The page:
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President Joe Biden calls on the nation to 'lower the temperature' on politics; Utah governor calls for unity following Trump assassination attempt; Civil rights groups sound the alarm on Project 2025; New England braces for 'above-normal' hurricane season.

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Former President Trump is injured but safe after an attempted assassination many condemn political violence. Democrats' fears intensify over Biden's run. And North Carolina could require proof of citizenship to vote.

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Enticing remote workers to move is a new business strategy in rural America, Eastern Kentucky preservationists want to save the 20th century home of a trailblazing coal miner, and a rule change could help small meat and poultry growers and consumers.

Despite more awareness, mental-health barriers remain for farmers

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Thursday, January 18, 2024   

It is January and North Dakota farmers may already be looking ahead to the spring planting season.

Mental health providers see hope and challenges in assisting producers who are overwhelmed about their operation's outlook.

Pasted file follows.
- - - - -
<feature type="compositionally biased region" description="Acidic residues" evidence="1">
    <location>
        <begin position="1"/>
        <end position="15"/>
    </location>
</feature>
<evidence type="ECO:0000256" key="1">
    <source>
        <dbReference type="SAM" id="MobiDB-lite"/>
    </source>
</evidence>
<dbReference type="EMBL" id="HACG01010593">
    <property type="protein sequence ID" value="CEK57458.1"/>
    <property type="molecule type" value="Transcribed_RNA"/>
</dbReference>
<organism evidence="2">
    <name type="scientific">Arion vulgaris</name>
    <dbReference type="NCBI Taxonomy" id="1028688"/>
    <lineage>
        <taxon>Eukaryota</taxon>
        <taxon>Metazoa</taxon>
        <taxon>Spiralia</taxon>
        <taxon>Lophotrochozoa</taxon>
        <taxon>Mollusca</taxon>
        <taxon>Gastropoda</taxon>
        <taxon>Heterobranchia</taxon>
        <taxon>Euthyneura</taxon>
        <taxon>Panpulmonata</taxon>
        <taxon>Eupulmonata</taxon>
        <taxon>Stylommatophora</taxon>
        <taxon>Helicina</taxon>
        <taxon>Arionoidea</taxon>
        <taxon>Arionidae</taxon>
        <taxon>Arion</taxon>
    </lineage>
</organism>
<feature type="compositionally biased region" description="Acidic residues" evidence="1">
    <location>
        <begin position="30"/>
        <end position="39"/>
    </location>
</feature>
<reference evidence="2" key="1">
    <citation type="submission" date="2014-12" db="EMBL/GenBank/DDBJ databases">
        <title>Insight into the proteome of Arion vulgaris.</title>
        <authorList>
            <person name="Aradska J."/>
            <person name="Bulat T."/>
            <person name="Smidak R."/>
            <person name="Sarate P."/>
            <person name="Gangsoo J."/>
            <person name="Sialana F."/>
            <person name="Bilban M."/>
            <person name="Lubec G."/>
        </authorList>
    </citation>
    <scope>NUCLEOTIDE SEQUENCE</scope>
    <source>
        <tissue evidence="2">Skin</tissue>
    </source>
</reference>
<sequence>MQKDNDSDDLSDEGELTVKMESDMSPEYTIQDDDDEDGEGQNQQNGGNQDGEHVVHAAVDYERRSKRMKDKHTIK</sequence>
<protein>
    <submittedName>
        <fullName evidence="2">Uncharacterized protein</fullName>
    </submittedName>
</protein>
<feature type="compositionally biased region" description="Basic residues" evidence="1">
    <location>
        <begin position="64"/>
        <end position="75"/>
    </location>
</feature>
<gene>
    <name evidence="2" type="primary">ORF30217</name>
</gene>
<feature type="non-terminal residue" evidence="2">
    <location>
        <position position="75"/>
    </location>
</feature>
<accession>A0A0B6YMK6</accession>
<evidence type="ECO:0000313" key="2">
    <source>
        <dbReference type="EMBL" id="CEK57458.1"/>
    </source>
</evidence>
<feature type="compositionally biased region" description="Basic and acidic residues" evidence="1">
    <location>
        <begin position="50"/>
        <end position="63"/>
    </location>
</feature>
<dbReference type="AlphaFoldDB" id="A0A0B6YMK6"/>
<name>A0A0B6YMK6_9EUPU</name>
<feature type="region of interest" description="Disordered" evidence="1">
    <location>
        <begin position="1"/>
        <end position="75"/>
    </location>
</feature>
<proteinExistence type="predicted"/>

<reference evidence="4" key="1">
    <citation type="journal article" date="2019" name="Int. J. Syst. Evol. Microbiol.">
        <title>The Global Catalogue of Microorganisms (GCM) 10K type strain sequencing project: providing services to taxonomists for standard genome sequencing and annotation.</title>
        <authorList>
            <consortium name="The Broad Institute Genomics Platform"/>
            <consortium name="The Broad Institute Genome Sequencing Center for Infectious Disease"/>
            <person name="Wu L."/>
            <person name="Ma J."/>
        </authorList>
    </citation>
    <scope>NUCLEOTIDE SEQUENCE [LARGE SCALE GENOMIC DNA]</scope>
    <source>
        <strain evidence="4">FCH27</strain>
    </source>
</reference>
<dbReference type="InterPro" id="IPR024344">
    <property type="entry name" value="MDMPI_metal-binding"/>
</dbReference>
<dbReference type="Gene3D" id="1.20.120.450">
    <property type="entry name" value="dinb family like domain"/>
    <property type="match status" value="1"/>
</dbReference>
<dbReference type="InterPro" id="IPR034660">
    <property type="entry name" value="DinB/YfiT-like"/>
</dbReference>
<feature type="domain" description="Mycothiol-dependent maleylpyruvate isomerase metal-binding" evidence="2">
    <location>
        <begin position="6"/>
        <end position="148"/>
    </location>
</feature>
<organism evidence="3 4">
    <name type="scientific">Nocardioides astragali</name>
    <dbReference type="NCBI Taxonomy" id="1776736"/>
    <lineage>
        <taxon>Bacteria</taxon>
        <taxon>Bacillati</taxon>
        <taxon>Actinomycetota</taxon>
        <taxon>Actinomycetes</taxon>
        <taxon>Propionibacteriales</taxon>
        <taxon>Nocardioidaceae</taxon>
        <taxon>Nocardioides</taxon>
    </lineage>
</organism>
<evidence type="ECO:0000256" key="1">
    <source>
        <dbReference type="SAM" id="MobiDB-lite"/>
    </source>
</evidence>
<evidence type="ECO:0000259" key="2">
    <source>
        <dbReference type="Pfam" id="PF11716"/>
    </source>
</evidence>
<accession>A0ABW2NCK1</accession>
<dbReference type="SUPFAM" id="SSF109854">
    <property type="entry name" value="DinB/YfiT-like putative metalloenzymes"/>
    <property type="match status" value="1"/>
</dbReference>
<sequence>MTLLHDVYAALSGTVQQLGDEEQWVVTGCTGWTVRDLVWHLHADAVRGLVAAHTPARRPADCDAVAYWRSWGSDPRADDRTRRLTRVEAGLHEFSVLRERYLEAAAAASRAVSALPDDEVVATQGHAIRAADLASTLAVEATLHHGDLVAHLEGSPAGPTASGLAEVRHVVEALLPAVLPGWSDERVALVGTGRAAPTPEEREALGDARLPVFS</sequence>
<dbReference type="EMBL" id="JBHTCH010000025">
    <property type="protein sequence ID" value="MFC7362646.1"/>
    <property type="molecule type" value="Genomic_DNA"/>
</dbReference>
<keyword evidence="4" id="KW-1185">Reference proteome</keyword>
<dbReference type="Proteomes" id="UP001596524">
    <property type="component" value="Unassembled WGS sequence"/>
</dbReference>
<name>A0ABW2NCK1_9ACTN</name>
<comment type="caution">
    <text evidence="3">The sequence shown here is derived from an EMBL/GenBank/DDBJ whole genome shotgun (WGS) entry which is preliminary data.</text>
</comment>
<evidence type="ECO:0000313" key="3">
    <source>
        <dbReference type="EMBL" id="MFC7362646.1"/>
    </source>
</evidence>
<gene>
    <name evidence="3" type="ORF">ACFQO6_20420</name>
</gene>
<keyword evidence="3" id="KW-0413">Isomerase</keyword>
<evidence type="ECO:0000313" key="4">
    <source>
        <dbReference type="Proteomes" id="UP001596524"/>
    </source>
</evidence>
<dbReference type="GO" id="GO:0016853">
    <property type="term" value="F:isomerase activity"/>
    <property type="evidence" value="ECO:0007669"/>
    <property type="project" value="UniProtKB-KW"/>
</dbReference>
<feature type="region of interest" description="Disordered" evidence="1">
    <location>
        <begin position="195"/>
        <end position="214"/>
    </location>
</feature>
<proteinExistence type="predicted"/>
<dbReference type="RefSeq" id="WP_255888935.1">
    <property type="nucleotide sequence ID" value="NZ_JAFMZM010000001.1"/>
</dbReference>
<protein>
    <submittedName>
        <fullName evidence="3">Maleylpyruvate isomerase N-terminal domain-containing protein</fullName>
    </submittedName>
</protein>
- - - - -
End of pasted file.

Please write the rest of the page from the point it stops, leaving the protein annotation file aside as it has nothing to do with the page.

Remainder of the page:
Becky Kopp Dunham, clinical social worker and co-owner of Together Counseling, which has a program specifically geared for farmers in the eastern half of the state. She acknowledged there is still a stigma among the farming community regarding mental health care needs. But Dunham feels reluctance has been fading by making inroads with family members and farm employees.

"There's a domino effect in these communities," Dunham explained. "It isn't just literally the farmer and rancher but it's people that are involved with them. They feel the impact of those hardships."

Since 2021, Dunham pointed out their program has served nearly 90 farmers and ranchers and their families. A grant program through North Dakota State University helped make the counseling more accessible. But the funding has dried up, and Dunham noted keeping insurance costs lower could help additional producers sign up for sessions or prevent existing clients from having to pause counseling.

Dunham added because farmers are self-employed, higher health insurance costs are one of the many things leading to added stress. Even when yields and income are strong, she emphasized farmers have a lot to worry about.

"[There are] still concerns about finding the parts for their equipment, the cost of equipment or not having a succession plan for the next generation," Dunham outlined. "That's causing conflict."

Because of climate change, unpredictable weather is making it harder for farmers to plan from season to season. While her office is based in Fargo, Dunham said they offer telehealth services.

The North Dakota Department of Agriculture has a list of mental health resources on its website.


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